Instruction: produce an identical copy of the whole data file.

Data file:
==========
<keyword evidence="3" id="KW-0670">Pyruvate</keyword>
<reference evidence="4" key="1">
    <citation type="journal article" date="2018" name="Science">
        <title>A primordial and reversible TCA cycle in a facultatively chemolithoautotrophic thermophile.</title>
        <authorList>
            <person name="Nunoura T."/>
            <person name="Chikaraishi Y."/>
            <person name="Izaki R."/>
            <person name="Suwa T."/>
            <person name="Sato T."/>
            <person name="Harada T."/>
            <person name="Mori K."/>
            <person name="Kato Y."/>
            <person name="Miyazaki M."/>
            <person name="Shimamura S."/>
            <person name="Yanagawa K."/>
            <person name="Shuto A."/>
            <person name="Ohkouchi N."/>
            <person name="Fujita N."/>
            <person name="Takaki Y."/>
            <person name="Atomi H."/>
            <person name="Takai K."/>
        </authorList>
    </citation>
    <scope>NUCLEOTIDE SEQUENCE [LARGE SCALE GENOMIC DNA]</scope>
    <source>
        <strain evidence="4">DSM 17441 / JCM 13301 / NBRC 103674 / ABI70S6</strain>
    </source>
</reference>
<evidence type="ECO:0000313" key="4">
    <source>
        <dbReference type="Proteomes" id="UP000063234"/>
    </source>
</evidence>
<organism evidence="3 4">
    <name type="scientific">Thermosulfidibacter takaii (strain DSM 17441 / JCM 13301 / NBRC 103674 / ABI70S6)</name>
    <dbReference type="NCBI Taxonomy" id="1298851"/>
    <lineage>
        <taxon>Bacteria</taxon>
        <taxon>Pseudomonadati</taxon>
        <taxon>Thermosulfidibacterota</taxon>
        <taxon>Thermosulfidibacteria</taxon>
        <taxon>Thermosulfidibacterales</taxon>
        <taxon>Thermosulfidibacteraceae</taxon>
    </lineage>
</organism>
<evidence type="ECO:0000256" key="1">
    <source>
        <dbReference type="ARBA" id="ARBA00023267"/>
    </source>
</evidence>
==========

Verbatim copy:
<keyword evidence="3" id="KW-0670">Pyruvate</keyword>
<reference evidence="4" key="1">
    <citation type="journal article" date="2018" name="Science">
        <title>A primordial and reversible TCA cycle in a facultatively chemolithoautotrophic thermophile.</title>
        <authorList>
            <person name="Nunoura T."/>
            <person name="Chikaraishi Y."/>
            <person name="Izaki R."/>
            <person name="Suwa T."/>
            <person name="Sato T."/>
            <person name="Harada T."/>
            <person name="Mori K."/>
            <person name="Kato Y."/>
            <person name="Miyazaki M."/>
            <person name="Shimamura S."/>
            <person name="Yanagawa K."/>
            <person name="Shuto A."/>
            <person name="Ohkouchi N."/>
            <person name="Fujita N."/>
            <person name="Takaki Y."/>
            <person name="Atomi H."/>
            <person name="Takai K."/>
        </authorList>
    </citation>
    <scope>NUCLEOTIDE SEQUENCE [LARGE SCALE GENOMIC DNA]</scope>
    <source>
        <strain evidence="4">DSM 17441 / JCM 13301 / NBRC 103674 / ABI70S6</strain>
    </source>
</reference>
<evidence type="ECO:0000313" key="4">
    <source>
        <dbReference type="Proteomes" id="UP000063234"/>
    </source>
</evidence>
<organism evidence="3 4">
    <name type="scientific">Thermosulfidibacter takaii (strain DSM 17441 / JCM 13301 / NBRC 103674 / ABI70S6)</name>
    <dbReference type="NCBI Taxonomy" id="1298851"/>
    <lineage>
        <taxon>Bacteria</taxon>
        <taxon>Pseudomonadati</taxon>
        <taxon>Thermosulfidibacterota</taxon>
        <taxon>Thermosulfidibacteria</taxon>
        <taxon>Thermosulfidibacterales</taxon>
        <taxon>Thermosulfidibacteraceae</taxon>
    </lineage>
</organism>
<evidence type="ECO:0000256" key="1">
    <source>
        <dbReference type="ARBA" id="ARBA00023267"/>
    </source>
</evidence>